Now assume that someone, say me, has in some way arrived at that absolute truth. And such truth in virtue of its absoluteness and the apodictic certainty in its being and appearance, is wary of all and any obscurity. Then, isn’t this a batter ground for a beginning, where one has a firm foot on apodictic certainty?! One may begin from truth and move toward the world, for if the being of the world requires the being of such truth, then such truth must have as logical consequence the phenomenon of world and world-experience. Now our approach is begin from the truth and derive the world and its necessary existence as an accident of truth.
For I have argued before that consciousness is not a property of mankind: Mankind is an accidental property of consciousness: Fuck the thing-in-itself.
William James’ conception of philosophy as a struggle to achieve clarity is itself an ambiguous goal. And even so, philosophy’s journey so far has brought more obscurity into the picture, and nothing more than science itself has been responsible for such production, for it is standing on obscure grounds, thanks to skepticism and corrupt empiricism of modern philosophy.
Verba volant, scripta manent
Natural cognition is meant after the manner of the natural attitude in Husserl. It is the natural cognition in virtue of the structure of its cogitata. The cognition is always correlated with its cogitata. The cogitata of a particular cognition is always limited to the limit and scope of the constitutions of the cognition itself. The natural cognition, which is a characteristic of mankind, is what it is in virtue of its essential relatedness to that which is always existent. The natural cognition is an achievement of ontic validities; it always and only deals with ontology.
But natural cognition is itself an accomplishment of transcendental cognition. Natural cognition is in fact the cogitatum of transcendental cognition. Although the cogitata of natural cognition are always meant as existent and ontic, but the natural cognition itself is not so easily reduced to and exhausted in something merely existent. Let us inspect the following example:
I am seeing a cup in front of me. I can say that the cup is since I am seeing it in front of me. (Please keep in mind that I am giving a descriptive account; I am not concerned with the material structure of the cup itself or the mechanism behind my visual cognition.) I see the cup is something that has Being for me in front of me; its Being is enveloped in spatiotemporal restrictions: It is, it is located, a particular distance from me; I am seeing it in this particular time, from this particular angle and within this particular perspective and under particular lighting. It has it Being, it appears, as something outside me, as something that has its Being regardless of me seeing of it or being directed at it. I can simply say about this cup that “It is there.” Not let us direct my attention to my seeing of this cup. I am no more attended to the cup itself but to my visual experiencing of the cup. I can say here that “I am seeing or having an experience of seeing.” My seeing is something that I have, that I am currently undergoing. I cannot speak of it as something there, for my seeing itself has no spatiotemporal relation to me; it is no located a distance from me; I also cannot speak of it as something inside me; there is no relationship of this kind between me and my seeing. I cannot grasp my seeing as something either external to me or internal in me. I also cannot view my seeing from other points of view, from other perspectives and angles and under a different lighting. I may move around the cup, view its other sides, aspects, and profiles; but my seeing has no sides to it; it does not appear to my in such way. It has a peculiar character that is entirely different from that objects that appear is the act of seeing. I view the cup with certain properties which I can say some of them depend on my manner of viewing it; I can posit a cup-in-itself as the substance of cup that exists in itself regardless of my viewing of it; for instance, I know that this or that particular lighting under which I see the cup does not belong to the cup itself but rather the my condition of seeing the cup. In the same manner I attribute certain properties that belong to the cup itself and not emergent in my experience of the cup; I posit this as the cup in itself. But I cannot say or posit any of this regarding my experience of seeing. Seeing is always already appearing as something in itself. It is itself and has no properties; I cannot grasp it in terms of substance and attributes. It is given to me either all at once in its entirety or not at all. It has no further aspects to be explored. It is a whole.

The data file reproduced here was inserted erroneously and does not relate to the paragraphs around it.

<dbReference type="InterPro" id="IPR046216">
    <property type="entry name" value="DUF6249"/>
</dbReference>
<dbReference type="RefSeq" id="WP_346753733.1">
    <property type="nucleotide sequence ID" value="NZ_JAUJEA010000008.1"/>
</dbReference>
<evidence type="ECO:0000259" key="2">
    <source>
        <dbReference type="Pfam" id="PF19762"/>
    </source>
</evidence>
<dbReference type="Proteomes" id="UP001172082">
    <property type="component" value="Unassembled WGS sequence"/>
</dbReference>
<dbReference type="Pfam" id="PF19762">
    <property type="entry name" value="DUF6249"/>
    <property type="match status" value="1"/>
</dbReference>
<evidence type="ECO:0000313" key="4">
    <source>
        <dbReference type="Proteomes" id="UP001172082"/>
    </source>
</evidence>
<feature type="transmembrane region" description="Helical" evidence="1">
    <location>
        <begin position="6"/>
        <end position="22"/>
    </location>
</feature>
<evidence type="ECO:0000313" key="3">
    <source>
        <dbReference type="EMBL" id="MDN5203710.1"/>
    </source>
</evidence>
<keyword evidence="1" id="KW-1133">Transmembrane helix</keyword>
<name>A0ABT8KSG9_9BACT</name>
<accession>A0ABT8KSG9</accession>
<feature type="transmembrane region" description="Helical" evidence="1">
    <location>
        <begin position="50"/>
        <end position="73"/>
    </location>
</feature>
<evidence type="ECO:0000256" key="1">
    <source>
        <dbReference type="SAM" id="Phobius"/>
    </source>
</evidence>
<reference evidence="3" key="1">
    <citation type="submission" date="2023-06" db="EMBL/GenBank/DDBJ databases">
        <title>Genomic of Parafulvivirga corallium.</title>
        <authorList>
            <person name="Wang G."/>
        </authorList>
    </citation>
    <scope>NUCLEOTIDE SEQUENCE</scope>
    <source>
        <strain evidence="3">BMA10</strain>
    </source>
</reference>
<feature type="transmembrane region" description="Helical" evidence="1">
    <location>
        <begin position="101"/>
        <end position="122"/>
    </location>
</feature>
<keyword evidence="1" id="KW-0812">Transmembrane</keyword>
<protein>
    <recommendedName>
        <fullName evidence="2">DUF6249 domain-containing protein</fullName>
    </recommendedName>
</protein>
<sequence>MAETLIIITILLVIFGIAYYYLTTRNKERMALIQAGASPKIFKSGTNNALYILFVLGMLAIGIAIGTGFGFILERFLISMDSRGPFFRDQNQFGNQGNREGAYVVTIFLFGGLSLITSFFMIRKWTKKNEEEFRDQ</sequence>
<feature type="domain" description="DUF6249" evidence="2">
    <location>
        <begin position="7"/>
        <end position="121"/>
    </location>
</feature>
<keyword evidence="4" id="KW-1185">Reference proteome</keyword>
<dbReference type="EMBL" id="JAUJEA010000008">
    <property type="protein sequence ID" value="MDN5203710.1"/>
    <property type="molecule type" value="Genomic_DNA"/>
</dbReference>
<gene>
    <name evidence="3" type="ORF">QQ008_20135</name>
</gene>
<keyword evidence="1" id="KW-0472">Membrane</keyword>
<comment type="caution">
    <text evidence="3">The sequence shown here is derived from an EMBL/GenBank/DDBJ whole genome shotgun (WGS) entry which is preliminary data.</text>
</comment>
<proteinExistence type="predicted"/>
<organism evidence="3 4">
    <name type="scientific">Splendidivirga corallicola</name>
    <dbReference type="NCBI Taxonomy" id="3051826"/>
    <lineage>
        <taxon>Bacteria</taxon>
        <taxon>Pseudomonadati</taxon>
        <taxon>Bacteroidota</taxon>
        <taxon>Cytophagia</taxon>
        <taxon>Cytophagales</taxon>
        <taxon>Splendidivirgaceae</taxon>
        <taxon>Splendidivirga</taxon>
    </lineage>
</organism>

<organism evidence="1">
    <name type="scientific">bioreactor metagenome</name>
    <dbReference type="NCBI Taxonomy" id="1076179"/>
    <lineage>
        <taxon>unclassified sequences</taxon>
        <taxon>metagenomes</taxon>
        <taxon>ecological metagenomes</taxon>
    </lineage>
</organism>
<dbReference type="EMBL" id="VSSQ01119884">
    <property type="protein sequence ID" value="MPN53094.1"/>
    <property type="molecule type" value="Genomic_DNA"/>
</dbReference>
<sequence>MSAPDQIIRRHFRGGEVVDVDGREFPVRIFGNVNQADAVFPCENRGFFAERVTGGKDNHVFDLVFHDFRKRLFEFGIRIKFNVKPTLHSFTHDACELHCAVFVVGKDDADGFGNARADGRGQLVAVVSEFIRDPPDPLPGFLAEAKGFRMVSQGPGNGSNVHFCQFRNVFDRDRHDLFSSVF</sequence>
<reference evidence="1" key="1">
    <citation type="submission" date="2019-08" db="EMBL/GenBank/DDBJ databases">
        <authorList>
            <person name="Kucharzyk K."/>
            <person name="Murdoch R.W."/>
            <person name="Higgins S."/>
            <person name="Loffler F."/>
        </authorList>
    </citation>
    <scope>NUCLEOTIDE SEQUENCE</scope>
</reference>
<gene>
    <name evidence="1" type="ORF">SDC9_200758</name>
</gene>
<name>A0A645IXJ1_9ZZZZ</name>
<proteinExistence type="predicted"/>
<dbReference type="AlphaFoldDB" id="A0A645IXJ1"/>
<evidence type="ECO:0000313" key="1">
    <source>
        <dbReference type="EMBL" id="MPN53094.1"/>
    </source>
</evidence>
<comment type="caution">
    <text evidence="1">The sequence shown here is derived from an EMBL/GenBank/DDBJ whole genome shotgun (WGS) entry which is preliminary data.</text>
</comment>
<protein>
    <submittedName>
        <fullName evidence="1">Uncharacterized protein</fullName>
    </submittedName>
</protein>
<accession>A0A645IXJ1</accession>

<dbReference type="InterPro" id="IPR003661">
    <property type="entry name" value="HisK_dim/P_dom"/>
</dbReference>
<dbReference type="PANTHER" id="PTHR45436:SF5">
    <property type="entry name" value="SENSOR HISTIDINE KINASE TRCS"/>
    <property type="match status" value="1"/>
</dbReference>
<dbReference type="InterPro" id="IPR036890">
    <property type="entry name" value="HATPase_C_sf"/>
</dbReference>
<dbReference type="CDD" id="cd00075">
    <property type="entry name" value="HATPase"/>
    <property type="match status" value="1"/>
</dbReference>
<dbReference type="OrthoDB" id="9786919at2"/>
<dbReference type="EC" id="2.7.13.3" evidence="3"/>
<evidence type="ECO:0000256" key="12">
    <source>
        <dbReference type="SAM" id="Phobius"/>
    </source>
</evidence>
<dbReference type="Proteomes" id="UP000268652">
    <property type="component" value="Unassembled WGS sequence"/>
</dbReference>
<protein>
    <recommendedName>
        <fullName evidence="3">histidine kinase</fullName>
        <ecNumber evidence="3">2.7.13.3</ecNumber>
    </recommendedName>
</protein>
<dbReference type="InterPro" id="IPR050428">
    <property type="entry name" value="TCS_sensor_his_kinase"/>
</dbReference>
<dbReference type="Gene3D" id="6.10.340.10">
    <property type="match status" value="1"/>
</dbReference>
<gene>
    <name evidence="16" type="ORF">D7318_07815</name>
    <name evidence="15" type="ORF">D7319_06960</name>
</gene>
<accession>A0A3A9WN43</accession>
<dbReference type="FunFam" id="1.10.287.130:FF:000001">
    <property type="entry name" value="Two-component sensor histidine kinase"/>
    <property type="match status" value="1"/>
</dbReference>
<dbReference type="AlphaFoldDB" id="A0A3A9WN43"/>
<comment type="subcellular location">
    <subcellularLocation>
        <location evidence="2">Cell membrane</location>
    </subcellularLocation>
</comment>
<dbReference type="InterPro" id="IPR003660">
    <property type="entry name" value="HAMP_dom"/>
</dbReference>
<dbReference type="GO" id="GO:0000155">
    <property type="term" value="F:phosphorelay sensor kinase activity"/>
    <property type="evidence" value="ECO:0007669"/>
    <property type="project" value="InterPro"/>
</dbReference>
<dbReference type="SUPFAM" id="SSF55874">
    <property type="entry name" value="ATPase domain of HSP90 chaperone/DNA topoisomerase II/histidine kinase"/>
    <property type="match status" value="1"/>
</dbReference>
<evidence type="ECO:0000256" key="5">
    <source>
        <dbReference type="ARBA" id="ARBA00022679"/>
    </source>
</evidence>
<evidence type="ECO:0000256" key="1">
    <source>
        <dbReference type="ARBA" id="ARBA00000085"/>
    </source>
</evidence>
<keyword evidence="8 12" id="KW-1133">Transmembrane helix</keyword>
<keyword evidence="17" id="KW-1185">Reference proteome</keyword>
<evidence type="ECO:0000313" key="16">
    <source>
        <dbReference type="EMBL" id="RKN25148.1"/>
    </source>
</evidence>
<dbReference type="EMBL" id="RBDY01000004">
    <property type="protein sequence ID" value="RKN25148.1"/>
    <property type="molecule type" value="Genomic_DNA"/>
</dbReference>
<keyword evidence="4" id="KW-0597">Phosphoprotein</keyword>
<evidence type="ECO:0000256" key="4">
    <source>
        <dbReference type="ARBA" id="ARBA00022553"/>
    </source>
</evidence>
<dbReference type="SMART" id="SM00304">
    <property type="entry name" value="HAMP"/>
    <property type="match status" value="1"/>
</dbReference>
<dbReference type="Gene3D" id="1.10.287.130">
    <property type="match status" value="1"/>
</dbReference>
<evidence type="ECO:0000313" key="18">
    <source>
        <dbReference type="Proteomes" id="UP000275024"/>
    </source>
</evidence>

So we see that since the object of experience has an essentially different character than the experiencing of the object, then I cannot apply the same concepts and categories to my experiencing that I also apply to objects of experience. My methodology and toolbox for inspection and analysis should always be chosen according to the nature and structure of the object. I cannot pick up a hammer in order to use it as a screwdriver for working with a screw. The machinery that I choose for analyzing the natural objects cannot be used also for my analysis of the natural cognition that provides the objects in the first place.